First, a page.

Recent Splats according to Miz Yank

“What I Did This Summer,” in 1,000 words or less

The kids of Arlington County go back to school tomorrow. Some of them will undoubtedly be asked to write a “What I did this summer” essay, so I’ve decided to join them.

If anecdotal evidence and comic strips are any indication, kids loathe this assignment. I’m pretty sure the teachers of Orange Hunt Elementary and Lake Braddock Secondary never inflicted it on me, but now that I’m staring it down, I think I’m starting to understand the dread. Being forced to break up with summer—especially a really good one– is hard enough, but having to relive the relationship on paper while the wound is still fresh? That’s a special torture. Compounding the pain for these kids is the likelihood that I they probably haven’t written a full sentence for months, and now, like a couch potato drafted into a mandatory jogging program, they have to write a whole essay. Even if there’s some satisfaction once you’ve done the task, the actual doing can feel like a joyless slog.

I get it, kids, on both fronts. And I feel more than a pang of longing as I say goodbye to this particular summer, which featured adventures like:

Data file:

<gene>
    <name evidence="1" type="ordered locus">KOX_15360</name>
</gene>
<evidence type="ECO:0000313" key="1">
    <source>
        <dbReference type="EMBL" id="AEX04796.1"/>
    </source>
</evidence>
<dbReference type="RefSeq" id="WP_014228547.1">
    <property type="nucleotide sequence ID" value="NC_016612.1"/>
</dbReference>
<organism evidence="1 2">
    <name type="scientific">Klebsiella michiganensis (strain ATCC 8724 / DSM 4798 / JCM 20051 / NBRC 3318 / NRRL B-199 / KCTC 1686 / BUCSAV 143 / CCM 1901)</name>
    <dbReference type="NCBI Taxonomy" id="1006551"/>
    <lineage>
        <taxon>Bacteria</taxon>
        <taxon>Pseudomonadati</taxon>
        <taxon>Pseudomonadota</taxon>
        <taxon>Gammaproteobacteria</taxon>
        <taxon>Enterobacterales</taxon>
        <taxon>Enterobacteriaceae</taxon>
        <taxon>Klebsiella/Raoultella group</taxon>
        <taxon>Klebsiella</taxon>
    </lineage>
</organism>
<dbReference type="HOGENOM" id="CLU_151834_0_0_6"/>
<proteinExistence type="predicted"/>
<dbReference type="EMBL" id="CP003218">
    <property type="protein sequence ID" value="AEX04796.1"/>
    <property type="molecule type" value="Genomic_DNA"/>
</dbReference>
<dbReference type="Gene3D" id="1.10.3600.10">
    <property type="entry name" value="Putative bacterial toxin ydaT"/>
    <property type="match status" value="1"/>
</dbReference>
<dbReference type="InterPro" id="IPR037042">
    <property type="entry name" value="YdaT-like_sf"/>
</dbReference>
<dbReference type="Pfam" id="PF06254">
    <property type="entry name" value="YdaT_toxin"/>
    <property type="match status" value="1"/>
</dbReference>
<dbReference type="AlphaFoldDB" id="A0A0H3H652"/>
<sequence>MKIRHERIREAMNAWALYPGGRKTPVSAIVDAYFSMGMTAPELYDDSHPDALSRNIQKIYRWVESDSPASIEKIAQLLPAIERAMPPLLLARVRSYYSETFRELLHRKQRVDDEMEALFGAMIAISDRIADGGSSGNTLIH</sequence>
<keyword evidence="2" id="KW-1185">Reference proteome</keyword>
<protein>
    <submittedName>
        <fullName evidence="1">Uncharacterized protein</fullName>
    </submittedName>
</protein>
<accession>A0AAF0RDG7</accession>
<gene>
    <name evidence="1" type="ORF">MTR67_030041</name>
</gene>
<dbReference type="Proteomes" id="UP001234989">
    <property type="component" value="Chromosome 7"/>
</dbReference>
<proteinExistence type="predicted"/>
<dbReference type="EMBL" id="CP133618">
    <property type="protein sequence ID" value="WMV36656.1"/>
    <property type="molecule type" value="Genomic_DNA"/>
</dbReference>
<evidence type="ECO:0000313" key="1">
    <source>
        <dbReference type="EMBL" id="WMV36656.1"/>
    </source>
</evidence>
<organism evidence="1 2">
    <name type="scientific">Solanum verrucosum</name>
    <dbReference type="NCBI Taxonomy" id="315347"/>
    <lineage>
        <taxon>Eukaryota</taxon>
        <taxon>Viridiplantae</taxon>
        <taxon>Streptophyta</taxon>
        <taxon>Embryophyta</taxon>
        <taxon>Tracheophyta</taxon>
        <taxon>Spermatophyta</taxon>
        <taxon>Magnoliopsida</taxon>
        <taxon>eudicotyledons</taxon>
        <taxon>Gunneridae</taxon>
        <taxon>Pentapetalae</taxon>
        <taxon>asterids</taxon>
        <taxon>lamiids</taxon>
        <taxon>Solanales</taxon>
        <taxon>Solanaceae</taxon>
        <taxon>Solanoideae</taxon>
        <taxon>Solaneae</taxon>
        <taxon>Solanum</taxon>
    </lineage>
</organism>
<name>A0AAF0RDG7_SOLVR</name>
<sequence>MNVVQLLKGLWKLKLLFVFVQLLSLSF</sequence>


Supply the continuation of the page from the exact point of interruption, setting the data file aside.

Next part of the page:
• Starting a new job. I’m 45, so changing jobs at this point in life is a bit like switching schools in ninth grade: exciting, scary, daunting, and invigorating. You’re not altogether new to the gig, so you have some sense of what your days will look like, but you don’t know anybody and you can’t find anything. Then again, maybe the new school analogy doesn’t quite fit here. I’ve joined a company loaded with millennials, so perhaps it’s more like Senior Citizens Day at the local high school. Regardless, I’m pleased to report the kids are all right, to say the very least, and I’d forgotten how much fun it can be to leave your comfort zone.
  • Storming Italy with Mom. We traveled from May 31 – June 10, and I meant to write about the trip the minute I got home, but like Donald Trump’s tax returns, my intentions somehow never materialized.  At this point, highlights are the best I can do. Our trip began in Naples, where my Aunt Caroline and Uncle Ed are living on a temporary assignment. Naples doesn’t get a lot of tourist love, perhaps because it’s let itself go a bit, but it’s situated in a picturesque location and is home to the best pizza I’ve ever eaten. As Ed drove us around town, I came to realize the official language of Naples isn’t Italian, it’s car horn. Ed’s not fluent yet, but I feel pretty good about his chances. Beyond driving, he and my aunt were incredible tour guides and hosts. Caroline chauffeured us to Gaeta – a lovely seaside town between Rome and